Four sectors and their weaving together in a ‘new’ economy

In his 2009 pamphlet, Danger and opportunity - Crisis and the new social economy [PDF here] Robin included a schema of four ‘blobs’, with 'the new social economy as a fifth blob, overlaid on them and contrasted with them. The blobs are: market economy, state, household economy and ‘grant-funded economy’. The new social economy overlaps and/or replaces all of these, weaving together new forms of practice in each sector into a fabric of changed local and global social relations, relations between sectors and relations with the planet.


Four 'grand sectors' - From Danger & opportunity

This view of four sectors and the argument connected with it perhaps has something to do with the perspective of socialist economist Karl Polanyi, a contemporary of Hayek in 1930s Vienna but until recently much less influential. Hayek lies behind some ‘roll back the state’ ultra-market extremism, but Polanyi believed that markets can only work broadly for the benefit of societies and their members if the state makes the conditions for that benefit and sets limits to market extremism.


Quite how much Polanyi there is in Robin’s blob diagram isn’t clear, and it seems particularly unclear what the nature of Robin’s ‘fourth blob’ is: the ‘grant funded’ sector. Indeed it’s not clear what the basis is, on which the four blobs are distinguished from one other, and whether the fourth blob is a well defined sector or simply an awkward residual, containing some things - like trade unions and voluntary organisations - that socialists value because of their commitment (sometimes) to resistance, wellbeing, social justice and radical change. It’s not clear either, what the different relations are in the  ‘social’ economy - the RoPs - that will give work, life and production in that regime its distinctly different, challenging and beneficial and enduring qualities as a system of FoPs: a Living Economy. These things will come in for some examination in this section.


As of November 2018, the Robin Murray group is working on a book, provisionally titled The Production of Transformative Social Thought: Essays in honour of Robin Murray. I’ve proposed a chapter for the book, on the four ‘grand sectors’, the 4th blob (reframed as the mutual sector) and the new economy as an economy organised around ‘commoning’. The outline for the chapter follows, and can be downloaded here as PDF. The chapter will develop a revised version of the four-sector schema, as below, with particular focus on alternative relations of production across all four sectors, and the productive activity of the mutual sector, as the basis for a radically ‘new’ economy.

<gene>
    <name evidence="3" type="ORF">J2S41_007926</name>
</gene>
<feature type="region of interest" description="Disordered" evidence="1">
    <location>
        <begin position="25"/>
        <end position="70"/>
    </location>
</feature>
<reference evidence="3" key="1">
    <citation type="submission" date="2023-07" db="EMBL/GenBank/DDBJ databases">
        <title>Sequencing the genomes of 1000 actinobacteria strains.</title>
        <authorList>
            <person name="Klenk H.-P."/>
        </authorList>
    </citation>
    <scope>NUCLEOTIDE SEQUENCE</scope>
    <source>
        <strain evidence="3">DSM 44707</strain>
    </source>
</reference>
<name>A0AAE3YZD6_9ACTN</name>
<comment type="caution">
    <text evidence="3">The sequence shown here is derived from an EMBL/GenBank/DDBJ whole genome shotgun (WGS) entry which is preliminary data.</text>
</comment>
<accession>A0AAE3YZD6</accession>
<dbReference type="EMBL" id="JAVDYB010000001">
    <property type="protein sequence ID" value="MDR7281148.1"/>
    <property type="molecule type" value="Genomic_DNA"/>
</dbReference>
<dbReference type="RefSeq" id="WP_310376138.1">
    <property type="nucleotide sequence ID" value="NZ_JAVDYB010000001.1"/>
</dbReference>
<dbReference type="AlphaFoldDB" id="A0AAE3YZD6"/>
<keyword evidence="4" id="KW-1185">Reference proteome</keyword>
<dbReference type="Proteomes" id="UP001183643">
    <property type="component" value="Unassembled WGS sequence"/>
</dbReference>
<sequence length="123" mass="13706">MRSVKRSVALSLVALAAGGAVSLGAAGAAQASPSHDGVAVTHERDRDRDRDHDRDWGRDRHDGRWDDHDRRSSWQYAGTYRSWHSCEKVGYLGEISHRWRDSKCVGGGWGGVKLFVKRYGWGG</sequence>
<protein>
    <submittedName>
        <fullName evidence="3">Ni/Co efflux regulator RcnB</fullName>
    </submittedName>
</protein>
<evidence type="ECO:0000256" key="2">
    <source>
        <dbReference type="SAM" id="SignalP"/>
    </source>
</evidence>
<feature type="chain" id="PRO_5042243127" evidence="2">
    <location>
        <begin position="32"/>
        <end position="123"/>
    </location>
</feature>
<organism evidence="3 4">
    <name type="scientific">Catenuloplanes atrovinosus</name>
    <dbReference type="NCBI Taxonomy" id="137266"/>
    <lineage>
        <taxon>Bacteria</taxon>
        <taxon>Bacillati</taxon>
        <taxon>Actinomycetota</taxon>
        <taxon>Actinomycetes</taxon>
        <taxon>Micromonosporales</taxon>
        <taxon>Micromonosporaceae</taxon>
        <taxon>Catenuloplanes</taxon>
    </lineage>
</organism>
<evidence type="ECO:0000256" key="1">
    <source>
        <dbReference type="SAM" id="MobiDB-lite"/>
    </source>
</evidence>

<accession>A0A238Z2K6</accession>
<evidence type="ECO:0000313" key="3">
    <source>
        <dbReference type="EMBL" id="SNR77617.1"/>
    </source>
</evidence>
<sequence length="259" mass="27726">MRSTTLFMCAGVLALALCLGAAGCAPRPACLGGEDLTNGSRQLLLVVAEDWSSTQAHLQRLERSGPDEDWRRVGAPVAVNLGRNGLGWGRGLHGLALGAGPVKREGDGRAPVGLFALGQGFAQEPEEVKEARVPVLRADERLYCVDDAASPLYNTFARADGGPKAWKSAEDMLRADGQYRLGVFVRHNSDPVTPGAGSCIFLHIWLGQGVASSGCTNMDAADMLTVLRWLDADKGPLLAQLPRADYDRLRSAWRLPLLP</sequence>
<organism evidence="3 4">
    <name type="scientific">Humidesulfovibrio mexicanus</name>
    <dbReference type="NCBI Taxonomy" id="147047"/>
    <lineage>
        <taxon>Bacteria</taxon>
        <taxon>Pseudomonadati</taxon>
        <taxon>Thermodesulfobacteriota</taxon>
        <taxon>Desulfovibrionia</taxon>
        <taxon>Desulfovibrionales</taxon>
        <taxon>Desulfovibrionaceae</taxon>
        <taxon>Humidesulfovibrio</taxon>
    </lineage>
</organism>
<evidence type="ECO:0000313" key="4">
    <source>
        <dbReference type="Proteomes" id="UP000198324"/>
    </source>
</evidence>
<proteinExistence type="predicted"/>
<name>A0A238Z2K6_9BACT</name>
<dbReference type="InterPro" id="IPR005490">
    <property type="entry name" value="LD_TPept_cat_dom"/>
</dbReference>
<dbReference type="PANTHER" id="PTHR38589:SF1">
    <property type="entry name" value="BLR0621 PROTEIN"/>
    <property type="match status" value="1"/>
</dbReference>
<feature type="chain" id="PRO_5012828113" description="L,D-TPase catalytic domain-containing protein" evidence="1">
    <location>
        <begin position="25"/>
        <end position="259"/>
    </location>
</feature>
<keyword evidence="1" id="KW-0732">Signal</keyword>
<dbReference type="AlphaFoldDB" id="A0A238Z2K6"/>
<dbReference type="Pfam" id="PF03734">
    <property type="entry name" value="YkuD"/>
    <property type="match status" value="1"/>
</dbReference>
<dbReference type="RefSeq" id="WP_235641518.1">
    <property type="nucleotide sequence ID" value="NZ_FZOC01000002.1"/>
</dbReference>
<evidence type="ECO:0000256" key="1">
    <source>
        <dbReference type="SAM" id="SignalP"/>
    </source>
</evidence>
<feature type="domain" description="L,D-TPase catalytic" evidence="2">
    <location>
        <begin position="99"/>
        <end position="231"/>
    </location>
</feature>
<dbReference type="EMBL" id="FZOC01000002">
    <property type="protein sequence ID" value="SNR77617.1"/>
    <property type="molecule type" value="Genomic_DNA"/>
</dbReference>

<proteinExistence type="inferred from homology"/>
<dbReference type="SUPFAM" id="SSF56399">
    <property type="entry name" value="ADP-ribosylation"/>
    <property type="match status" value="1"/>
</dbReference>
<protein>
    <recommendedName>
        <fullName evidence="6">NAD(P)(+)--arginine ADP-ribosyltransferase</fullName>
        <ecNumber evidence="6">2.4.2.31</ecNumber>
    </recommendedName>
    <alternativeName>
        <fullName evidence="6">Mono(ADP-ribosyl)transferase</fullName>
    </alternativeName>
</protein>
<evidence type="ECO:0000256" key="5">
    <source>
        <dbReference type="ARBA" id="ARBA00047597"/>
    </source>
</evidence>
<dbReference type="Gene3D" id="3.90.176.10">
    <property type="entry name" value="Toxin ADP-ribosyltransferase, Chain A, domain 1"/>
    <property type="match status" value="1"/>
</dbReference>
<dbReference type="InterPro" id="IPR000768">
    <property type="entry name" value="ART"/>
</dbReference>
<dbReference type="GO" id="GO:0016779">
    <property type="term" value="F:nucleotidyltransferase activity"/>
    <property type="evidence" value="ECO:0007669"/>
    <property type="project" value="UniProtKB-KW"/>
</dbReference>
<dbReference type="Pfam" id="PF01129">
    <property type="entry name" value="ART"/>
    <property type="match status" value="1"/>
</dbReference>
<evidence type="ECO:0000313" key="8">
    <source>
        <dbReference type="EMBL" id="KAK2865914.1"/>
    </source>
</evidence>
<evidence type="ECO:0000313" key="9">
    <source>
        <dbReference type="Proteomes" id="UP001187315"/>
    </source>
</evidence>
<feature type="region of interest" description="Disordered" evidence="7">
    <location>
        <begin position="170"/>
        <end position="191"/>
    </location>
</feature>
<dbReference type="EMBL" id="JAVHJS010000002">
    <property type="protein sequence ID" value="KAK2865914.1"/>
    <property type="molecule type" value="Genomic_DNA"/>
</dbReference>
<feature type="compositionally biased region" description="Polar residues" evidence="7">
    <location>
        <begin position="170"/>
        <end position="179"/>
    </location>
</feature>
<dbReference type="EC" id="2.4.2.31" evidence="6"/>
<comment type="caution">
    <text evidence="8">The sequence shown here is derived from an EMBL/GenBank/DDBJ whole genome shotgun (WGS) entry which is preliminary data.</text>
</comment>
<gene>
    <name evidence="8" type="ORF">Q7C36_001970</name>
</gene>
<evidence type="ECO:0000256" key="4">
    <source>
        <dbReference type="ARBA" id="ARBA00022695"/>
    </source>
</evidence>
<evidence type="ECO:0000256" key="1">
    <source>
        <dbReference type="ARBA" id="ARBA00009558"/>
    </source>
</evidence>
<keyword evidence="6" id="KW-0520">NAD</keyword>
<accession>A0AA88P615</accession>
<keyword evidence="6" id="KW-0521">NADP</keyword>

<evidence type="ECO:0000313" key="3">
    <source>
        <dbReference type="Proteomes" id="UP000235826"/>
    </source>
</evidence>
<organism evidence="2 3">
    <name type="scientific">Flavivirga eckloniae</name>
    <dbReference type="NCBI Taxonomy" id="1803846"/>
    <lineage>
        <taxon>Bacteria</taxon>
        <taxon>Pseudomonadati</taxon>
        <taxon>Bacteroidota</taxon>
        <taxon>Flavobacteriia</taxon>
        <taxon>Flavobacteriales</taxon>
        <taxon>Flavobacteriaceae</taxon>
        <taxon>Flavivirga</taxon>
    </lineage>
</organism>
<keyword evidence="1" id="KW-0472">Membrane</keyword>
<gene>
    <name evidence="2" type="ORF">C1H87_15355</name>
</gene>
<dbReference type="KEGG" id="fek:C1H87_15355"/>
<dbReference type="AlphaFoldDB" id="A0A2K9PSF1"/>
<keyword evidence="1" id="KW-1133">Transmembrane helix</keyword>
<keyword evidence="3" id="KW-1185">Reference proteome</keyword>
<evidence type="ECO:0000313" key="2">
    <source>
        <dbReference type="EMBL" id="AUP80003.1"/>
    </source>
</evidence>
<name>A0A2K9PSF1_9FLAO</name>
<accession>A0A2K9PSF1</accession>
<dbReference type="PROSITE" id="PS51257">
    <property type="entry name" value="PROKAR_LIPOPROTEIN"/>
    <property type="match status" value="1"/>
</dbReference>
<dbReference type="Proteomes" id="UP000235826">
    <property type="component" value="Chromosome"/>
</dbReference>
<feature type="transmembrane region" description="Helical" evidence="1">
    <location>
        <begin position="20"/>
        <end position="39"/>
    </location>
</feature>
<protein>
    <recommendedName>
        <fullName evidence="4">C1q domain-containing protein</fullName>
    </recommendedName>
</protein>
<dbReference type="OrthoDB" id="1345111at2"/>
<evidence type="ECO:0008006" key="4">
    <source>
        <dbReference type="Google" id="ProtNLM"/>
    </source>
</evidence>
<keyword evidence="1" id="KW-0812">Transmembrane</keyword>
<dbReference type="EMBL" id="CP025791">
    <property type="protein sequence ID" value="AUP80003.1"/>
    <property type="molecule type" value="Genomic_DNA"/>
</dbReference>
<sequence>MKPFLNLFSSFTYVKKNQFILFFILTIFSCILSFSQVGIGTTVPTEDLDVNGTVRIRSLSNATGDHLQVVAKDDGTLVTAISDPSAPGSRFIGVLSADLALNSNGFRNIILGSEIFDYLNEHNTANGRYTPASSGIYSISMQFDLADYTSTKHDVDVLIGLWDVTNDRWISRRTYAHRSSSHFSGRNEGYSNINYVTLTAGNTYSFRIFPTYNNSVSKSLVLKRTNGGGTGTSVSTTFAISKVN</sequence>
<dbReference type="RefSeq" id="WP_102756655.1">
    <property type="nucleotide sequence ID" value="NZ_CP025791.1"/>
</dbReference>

schema §1.jpg

Four sectors and a 'new economy' - Revised (provisional version)

2019 08 28 - From economics to organising - The pivotal mutual sector

Outline for a book chapter
This chapter is intended for Section 3: The State, globalisation and social movements, alongside chapters by Mary Kaldor and Hilary Wainwright. The argument and the vocabulary weave closely together with that of the chapter on ‘formacion’ that I’m offering for Section 1, on methodology.

In Danger and Opportunity, 2009 (DaO), Robin deploys a generic background framing of four ‘grand sectors’ in an economy: state, market, household, grant-funded economy. This chapter unpacks that ‘blob map’ and, in particular, explores the composition of the oddly named and unfamiliar ‘grant funded economy’. That formation clearly has something to do with ‘civil society’ and ‘global civil society’, which have become prominent as activist formations during the post-Fordist period which Robin is analysing; but there are differences between the frames of ‘social’ and ‘civil’ economy, which should be examined. The chapter argues that this fourth and superficially marginal ‘economy’ needs to be addressed as a sector of cultural as well as economic production - where ‘culture’ is understood as a matter of capacities to know and organise; that is, as a field of production of labour power - which is fundamental both to the production of radical activist formations in civil society, and to emergent forces and relations of production in ‘the Fordisms’, and especially in post-Fordist ‘knowledge based’ capitalism.

This makes ‘the 4th blob’ of far greater historical significance in making a Living Economy, than it might seem to be if understood primarily in terms of its funding, which is the basic way in which Robin frames the four grand sectors. Rather than the secondary and variable aspect of funding, the sectors are seen in this chapter - in a thorough-going labour process mode - in terms of their production; and their relationship is framed in terms of the publicness/privateness of their production, and of the generic or particular contribution made by their production, to means of living and working. (See the 2x2 schema at the head of this outline.) The social and economic territory mapped in Robin’s schema can then be seen as an entire, diverse field of mundane, everyday organisation of necessary means of subsistence and wellbeing, addressed in practice through four distinct but systematically - rather than accidentally - related modes of material provision and access.

Forces of production is a central concept in this reframing, in three respects. First, the four-sector schema can be seen as mapping an entire system of forces of production (FoPs), which is in fact a complex weave of very many mundane, historical practices, organised in diverse, dominant or residual or emergent formations, and under various relations of production. Relations of production (RoPs) replaces ‘values’ as the pivotal concept in this perspective, and formations of activist practice (and their production), as well as forms of organisation of economic provision, become key concerns. The focus on formations as well as forms shifts the perspective well beyond the technics of ‘social innovation’, and into politicised, intentionally transformational organising.